Also, let your residents know:

  • They may pay less for their insurance. The Marketplace application will tell them if they are eligible for a new way to get lower costs on your monthly premiums or out-of-pocket costs for private insurance. They will also learn if they are eligible for free or low-cost coverage through Medicaid or the Children’s Health Insurance Program (CHIP).
  • All plans must offer a comprehensive set of essential health benefits including doctor visits, preventive care, hospitalization, prescriptions, and more.
  • Pre-existing conditions will be covered: Even if they have been turned down in the past, health insurers won’t be able to deny them coverage or charge them more due to pre-existing health conditions, including a pregnancy or disability.
  • They can get personal help in their area: If they need help finding a plan, several kinds of help will be available to give them personalized assistance with the process.

Please let your residents know now is their chance to get the health insurance they need and are entitled to, and it is only a click ( or phone call (1-800-318-2596 (TTY: 1-855-889-4325)) away.

Neil Bomberg

About the author: Neil Bomberg is NLC’s Program Director for Human Development. Through Federal Advocacy, he lobbies on behalf of cities around education, workforce development, health care, welfare, and pensions. Follow Neil on Twitter at @neilbomberg.

Why Are We Cutting the Nation’s Nutrition Assistance Program for the Poor and Disabled?

On November 1, tens of millions of Americans learned that the assistance they received from the federal government to purchase groceries was reduced. Maximum monthly benefits for a family of four fell from $668 to $632, and for a single person the maximum benefit fell from $200 to $189.

Who is going to be effected by these cuts?

This change is likely to affect nearly 48 million individuals, including 22 million children. According to the U.S. Department of Agriculture (USDA), since 2007, the number of individuals benefiting from the nation’s Supplemental Nutrition Assistance Program, or SNAP (which most of us know as food stamps) has grown from 26 million to 48 million people, in large part because of the significant loss of jobs and income that resulted from the Great Recession that began in 2008.

What impact will these cuts have on cities?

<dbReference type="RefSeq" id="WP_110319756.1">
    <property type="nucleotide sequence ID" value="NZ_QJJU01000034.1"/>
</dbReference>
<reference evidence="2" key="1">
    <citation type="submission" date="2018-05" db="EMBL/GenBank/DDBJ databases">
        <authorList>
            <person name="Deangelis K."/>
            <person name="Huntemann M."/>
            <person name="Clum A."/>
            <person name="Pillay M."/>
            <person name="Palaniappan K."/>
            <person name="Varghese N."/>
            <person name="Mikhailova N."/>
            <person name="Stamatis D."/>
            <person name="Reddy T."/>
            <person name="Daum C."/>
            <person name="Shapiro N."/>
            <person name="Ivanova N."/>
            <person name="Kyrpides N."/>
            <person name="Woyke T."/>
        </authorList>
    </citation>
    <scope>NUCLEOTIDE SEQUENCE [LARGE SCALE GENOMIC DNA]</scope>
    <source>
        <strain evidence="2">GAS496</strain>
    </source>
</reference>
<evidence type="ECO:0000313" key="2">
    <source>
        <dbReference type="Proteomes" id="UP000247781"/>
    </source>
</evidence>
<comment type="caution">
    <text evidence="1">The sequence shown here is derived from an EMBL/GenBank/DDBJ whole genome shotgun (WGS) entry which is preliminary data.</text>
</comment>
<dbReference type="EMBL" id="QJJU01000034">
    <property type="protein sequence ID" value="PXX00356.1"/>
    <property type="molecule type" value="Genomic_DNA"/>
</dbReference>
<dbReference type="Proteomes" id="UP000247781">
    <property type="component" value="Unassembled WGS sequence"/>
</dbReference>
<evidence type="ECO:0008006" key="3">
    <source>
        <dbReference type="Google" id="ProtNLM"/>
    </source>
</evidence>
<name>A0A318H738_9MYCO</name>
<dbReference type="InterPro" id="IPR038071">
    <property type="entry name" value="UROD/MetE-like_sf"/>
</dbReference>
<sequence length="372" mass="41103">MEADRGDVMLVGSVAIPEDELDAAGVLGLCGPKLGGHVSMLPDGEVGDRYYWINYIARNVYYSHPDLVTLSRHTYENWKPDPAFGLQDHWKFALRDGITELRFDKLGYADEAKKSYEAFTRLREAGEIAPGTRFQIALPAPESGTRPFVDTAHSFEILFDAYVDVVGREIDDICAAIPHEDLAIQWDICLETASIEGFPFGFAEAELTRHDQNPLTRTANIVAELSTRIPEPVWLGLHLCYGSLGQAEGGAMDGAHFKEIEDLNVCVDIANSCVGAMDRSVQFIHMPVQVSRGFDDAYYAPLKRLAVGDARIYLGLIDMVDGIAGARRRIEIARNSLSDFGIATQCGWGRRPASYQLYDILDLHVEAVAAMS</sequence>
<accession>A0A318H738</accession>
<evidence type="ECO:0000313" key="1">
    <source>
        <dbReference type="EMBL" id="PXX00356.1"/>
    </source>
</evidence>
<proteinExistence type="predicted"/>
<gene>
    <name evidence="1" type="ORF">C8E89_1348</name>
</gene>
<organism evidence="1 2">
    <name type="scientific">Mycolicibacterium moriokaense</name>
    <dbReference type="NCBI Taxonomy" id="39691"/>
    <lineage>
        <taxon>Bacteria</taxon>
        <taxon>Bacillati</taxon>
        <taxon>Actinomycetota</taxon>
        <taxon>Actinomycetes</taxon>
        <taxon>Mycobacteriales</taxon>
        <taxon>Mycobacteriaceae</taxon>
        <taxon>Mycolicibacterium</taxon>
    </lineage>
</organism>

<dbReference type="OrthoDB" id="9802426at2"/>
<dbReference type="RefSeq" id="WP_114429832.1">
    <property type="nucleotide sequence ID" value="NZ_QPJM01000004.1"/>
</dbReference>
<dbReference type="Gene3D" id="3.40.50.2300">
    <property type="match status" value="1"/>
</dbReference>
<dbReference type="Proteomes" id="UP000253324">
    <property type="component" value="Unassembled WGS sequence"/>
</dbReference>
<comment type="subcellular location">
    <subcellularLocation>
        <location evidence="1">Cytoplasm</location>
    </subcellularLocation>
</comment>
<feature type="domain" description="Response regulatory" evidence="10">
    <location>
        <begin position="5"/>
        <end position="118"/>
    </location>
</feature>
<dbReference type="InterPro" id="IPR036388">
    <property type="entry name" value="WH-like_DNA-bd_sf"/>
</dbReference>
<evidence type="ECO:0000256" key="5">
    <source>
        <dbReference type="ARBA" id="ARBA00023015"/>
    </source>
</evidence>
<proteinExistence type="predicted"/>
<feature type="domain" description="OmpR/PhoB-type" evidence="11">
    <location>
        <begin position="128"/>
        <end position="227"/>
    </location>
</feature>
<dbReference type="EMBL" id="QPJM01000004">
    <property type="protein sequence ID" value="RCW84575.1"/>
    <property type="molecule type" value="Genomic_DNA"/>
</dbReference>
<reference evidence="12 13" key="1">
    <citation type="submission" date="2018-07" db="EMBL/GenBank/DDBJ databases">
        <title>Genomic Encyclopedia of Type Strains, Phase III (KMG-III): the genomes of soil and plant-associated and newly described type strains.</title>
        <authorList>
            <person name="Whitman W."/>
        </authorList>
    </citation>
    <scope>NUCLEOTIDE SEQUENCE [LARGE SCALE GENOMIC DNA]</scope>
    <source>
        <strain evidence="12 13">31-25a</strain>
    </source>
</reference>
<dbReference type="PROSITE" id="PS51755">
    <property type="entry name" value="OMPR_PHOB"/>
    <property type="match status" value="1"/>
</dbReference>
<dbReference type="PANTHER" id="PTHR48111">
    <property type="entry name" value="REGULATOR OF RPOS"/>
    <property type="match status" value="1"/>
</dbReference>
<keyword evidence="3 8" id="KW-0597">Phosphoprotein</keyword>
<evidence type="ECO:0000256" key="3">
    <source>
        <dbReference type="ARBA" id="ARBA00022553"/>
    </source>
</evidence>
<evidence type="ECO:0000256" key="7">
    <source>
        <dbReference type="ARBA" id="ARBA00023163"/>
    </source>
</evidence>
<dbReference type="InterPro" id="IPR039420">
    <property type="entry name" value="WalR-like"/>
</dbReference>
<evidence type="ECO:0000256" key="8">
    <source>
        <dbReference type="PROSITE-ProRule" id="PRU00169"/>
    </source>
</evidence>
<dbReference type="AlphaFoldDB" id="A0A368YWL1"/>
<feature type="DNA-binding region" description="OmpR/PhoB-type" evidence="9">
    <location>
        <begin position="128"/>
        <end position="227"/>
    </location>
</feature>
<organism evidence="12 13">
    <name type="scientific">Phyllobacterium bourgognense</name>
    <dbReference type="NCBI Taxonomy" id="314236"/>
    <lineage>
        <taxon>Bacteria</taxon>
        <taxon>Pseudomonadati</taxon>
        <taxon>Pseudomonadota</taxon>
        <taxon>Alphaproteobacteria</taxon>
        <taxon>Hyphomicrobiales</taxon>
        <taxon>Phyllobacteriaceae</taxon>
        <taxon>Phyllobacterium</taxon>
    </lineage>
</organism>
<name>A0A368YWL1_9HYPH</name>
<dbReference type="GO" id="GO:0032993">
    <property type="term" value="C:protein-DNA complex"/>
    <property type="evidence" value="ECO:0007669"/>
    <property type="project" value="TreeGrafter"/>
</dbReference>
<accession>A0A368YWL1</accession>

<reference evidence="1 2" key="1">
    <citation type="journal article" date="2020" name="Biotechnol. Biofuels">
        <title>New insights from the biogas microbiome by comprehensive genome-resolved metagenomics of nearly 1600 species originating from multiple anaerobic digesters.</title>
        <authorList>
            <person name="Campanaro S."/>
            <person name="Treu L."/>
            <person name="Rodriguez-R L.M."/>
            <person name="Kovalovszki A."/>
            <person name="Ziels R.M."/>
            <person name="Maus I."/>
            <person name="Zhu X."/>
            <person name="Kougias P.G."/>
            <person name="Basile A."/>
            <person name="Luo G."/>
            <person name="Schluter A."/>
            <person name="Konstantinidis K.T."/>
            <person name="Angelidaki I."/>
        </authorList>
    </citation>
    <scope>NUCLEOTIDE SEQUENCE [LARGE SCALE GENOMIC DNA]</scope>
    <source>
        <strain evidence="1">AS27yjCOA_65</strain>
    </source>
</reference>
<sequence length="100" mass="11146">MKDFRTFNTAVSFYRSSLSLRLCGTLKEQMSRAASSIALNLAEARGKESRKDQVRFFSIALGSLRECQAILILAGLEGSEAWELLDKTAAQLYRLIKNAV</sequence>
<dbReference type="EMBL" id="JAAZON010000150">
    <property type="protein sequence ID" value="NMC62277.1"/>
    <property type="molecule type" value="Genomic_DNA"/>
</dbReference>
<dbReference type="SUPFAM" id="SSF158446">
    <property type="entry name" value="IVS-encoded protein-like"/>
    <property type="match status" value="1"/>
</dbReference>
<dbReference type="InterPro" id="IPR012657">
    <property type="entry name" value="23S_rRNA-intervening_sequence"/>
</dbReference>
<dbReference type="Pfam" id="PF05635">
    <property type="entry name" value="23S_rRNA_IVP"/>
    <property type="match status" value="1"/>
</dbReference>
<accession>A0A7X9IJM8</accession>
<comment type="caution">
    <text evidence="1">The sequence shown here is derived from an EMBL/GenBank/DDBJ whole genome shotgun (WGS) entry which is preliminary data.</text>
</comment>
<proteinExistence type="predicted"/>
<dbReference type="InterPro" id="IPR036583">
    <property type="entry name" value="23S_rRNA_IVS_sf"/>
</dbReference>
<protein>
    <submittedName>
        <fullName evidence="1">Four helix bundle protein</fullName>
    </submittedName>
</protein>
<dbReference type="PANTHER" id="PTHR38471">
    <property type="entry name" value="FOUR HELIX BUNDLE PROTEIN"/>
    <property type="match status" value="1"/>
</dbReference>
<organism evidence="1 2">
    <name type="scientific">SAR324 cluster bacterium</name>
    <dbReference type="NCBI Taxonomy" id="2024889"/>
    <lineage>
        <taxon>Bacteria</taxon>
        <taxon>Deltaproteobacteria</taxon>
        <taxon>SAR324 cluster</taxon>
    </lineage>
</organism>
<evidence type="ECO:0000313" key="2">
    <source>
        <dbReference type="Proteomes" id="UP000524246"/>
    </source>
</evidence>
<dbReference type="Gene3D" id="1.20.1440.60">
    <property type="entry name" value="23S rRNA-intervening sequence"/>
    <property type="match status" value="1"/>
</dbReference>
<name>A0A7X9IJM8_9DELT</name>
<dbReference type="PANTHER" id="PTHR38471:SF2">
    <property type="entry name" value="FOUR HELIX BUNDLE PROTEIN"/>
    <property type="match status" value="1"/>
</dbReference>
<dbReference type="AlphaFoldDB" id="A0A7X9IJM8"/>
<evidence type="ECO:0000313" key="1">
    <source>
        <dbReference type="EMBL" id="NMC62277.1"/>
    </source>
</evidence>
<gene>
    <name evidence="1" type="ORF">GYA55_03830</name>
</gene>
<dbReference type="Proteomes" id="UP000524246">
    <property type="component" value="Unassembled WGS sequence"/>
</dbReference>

The impact on cities is likely to be significant. First, individuals and families will have to spend more of their limited resources to purchase food, leaving them with less money to pay for other necessities. Second, these same households will be forced to reduce their food spending, which is likely to impact their health and well-being. Third, your city or town and the various community-based organizations dedicated to assisting lower income households with food are likely to face an increased demand for basic food items like milk, bread, and cheese. And fourth, this cut is likely to have an impact on the nation’s overall economy.

If the impact is likely to be so significant, why did these cuts occur?

The $5 billion cut that took effect November 1 for fiscal year 2014 (which began October 1) will be followed by another $6 billion cut in fiscal year 2015 and yet another $6 billion cut in fiscal year 2016. This reduction in food stamp assistance occurred because Congress failed to extend a temporary increase in food stamp spending that was part of the Obama Administration’s 2009 economic stimulus bill.

Are more cuts coming?

The future does not bode well for the nation’s food assistance program, despite its benefits. If left to the Republican-controlled House, Nutrition Assistance programs would be cut by an additional $39 billion over ten years. If left to the Democratic-controlled Senate, $4 billion in additional cuts would be made over the same ten-year period.

Do these cuts make sense?

These cuts make no sense; they’re happening even though most economists agree that the more spending power low- income people have, the greater the benefit for the economy. Unlike those Americans with substantial incomes, who are more likely to save their extra income, the nation’s poorest individuals will spend their extra money to ensure that their basic needs are met, and in doing so, will return more money to the economy.

For example, the USDA estimates that for every $5 spent with food stamps, $9 in economic activity is generated, and these expenditures benefit grocers, food producers, and farmers. And the New York Times reports that JP Morgan Chase estimates that the cuts could shave 0.2 percentage points from economic growth in final three months of 2013, and 0.1 from the nation’s gross domestic product. And while “those drags may seem small . . . projections for gains in fourth-quarter gross domestic product hover around an annual rate of just 2 percent.”

Are more cuts in safety net programs coming?

Unfortunately, the answer appears to be yes. Unless Congress acts, emergency unemployment benefits will end, and millions of individuals will have their benefits cut. The end of that program is likely to cut economic growth by 0.4 percent in the first quarter alone, according to JP Morgan Chase.

Neil Bomberg

About the author: Neil Bomberg is NLC’s Program Director for Human Development. Through Federal Advocacy, he lobbies on behalf of cities around education, workforce development, health care, welfare, and pensions. Follow Neil on Twitter at @neilbomberg.